Zambia starts voting in presidential election seen as too close to call

Zambia's incumbent president Edgar Lungu casts his vote at a polling station in Lusaka on August 12.

Lusaka, ZambiaZambians started voting on Thursday in a showdown between President Edgar Lungu and main opposition rival Hakainde Hichilema that looks too tight to call and comes amid mounting debt and a flagging economy.

Polling opened at 6 a.m. with long queues seen at voting booths in the capital Lusaka, which could point to a huge turnout in Africa's No. 2 copper producer.
At a voting station in the Kabwata suburb of Lusaka, first time voter Ben Mulenga, 19, said he had arrived two and half hours before voting started because he anticipated long queues.
    "The things that are happening in our country, including the bad state of the economy and the high levels of unemployment need to be addressed," said Mulenga, a student at the University of Zambia.
      People wait in a line at a polling station in the Zambian capital on Thursday.
      Lungu was among the earliest voters, having brought forward his voting time. Wearing a black leather jacket and a white face mask, Lungu, accompanied by his wife, waved to a cheering crowd as he left in his motorcade.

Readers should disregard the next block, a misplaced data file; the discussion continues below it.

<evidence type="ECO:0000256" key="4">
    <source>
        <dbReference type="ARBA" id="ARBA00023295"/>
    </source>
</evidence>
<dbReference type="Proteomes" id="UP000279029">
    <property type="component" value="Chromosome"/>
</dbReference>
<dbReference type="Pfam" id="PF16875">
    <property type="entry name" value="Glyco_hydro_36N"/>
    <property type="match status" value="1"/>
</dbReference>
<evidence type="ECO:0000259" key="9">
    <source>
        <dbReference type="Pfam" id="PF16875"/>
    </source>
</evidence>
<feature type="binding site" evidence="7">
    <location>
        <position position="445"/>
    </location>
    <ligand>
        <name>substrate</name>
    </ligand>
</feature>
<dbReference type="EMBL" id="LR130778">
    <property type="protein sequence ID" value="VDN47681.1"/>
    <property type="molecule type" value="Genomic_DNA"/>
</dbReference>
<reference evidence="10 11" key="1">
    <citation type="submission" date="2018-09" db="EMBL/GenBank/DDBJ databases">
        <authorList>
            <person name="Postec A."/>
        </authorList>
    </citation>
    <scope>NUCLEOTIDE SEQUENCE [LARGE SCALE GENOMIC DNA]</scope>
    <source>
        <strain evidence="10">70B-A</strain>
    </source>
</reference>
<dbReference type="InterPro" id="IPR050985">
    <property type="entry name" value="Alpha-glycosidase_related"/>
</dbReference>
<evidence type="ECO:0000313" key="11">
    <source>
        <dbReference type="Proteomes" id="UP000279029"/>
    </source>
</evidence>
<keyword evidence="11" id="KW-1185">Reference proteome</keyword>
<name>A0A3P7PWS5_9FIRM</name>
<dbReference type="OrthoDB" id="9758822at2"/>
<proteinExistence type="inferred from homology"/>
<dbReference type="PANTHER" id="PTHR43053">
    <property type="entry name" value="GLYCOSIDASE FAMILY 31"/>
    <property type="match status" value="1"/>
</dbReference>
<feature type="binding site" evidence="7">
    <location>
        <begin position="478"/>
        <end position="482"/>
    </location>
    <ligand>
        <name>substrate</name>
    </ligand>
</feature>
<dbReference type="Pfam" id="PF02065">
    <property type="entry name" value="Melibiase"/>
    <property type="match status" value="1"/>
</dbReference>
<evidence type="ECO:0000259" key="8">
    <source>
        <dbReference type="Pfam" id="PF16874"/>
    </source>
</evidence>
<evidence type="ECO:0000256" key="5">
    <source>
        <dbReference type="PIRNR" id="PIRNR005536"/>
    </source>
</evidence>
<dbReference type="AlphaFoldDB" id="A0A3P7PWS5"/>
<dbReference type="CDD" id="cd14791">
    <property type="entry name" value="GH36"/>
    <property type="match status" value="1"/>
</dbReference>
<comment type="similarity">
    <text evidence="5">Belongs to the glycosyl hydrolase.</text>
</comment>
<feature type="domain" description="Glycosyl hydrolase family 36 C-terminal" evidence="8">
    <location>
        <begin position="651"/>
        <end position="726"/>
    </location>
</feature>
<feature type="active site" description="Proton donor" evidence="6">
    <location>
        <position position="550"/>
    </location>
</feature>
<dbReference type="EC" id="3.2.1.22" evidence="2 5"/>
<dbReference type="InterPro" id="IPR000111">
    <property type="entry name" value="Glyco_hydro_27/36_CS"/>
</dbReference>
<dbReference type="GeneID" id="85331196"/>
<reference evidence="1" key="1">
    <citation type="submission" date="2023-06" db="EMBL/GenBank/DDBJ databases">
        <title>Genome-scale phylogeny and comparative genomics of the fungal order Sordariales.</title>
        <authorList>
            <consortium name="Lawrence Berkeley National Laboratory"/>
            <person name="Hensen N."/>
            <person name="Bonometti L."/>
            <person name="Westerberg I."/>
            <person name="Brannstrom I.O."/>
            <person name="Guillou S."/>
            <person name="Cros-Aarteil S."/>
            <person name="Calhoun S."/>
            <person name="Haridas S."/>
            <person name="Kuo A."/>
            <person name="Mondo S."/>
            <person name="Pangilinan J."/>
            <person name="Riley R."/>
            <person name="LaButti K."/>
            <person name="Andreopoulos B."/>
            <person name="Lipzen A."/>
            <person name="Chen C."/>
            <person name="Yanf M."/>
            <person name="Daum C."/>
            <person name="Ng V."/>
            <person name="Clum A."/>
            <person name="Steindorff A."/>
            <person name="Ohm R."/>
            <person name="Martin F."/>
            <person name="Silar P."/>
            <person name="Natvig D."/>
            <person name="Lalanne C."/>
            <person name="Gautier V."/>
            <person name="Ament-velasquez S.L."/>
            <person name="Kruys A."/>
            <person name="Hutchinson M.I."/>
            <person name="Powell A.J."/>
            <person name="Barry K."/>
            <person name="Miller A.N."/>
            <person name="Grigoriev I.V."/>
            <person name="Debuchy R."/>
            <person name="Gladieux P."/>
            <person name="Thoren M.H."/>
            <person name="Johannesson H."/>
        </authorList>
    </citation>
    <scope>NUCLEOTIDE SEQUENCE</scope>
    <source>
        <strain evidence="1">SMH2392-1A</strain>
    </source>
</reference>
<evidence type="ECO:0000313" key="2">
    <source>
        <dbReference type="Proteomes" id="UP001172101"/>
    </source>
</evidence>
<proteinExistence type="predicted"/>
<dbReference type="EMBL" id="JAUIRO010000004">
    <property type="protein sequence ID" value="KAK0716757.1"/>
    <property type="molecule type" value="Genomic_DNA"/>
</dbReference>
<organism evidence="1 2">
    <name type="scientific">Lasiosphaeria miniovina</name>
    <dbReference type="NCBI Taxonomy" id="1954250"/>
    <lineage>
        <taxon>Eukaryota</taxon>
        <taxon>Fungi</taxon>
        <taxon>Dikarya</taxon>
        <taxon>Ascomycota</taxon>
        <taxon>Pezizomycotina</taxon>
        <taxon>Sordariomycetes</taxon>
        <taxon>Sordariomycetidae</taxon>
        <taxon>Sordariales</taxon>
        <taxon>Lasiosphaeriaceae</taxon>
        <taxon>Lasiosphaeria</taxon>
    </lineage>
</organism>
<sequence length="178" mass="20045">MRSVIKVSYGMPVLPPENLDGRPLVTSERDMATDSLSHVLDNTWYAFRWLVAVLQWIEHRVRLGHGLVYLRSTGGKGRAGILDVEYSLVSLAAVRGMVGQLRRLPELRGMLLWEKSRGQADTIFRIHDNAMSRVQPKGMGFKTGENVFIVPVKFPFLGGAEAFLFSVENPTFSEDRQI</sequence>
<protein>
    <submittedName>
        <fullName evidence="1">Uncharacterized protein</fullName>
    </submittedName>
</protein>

"We are winning, otherwise I wouldn't have been in the race if we were not winning," Lungu told reporters shortly after he voted at a polling station in the Chawama township in Lusaka.
        Some 54% of registered voters are 34 or younger, statistics from the Electoral Commission of Zambia (ECZ) show.
          That could help Hichilema, who is facing Lungu for the third time and has placed the economy front and center of his campaign, political analysts said.

          Flagging economy

          In November, Zambia became the first African state to default on part of its debt during the coronavirus pandemic. It will be among the continent's slowest growing economies this year, the International Monetary Fund (IMF) estimates.
          Zambia owes in excess of $12 billion to external creditors and spends 30%-40% of its revenues on interest payments on its debt, credit rating firm S&P Global estimates.
          In office since 2015, 64-year-old Lungu narrowly defeated Hichilema, the CEO of an accountancy firm before entering politics, in a disputed election the following year.
          The president has touted the new road, airport and energy projects he has overseen as laying the groundwork for economic development and growth.
          A woman casts her ballot in Lusaka after a tense campaign dominated by economic woes.
          His push for greater state control over the mining sector -- an approach that has sparked fears of resource nationalism among international investors -- will create jobs, he says.
          "The challenge we have is the economy and we are doing our best to ensure that the challenge is faced head on," Lungu said during his final virtual campaign rally on Wednesday.
          But so far his debt-financed infrastructure splurge has failed to pay economic dividends, and unemployment remains high.
            That has left him open to attack from Hichilema.
            "So much money was borrowed at a very high cost and this is frustrating development efforts," Hichilema, popularly known as HH, told a news conference on Wednesday.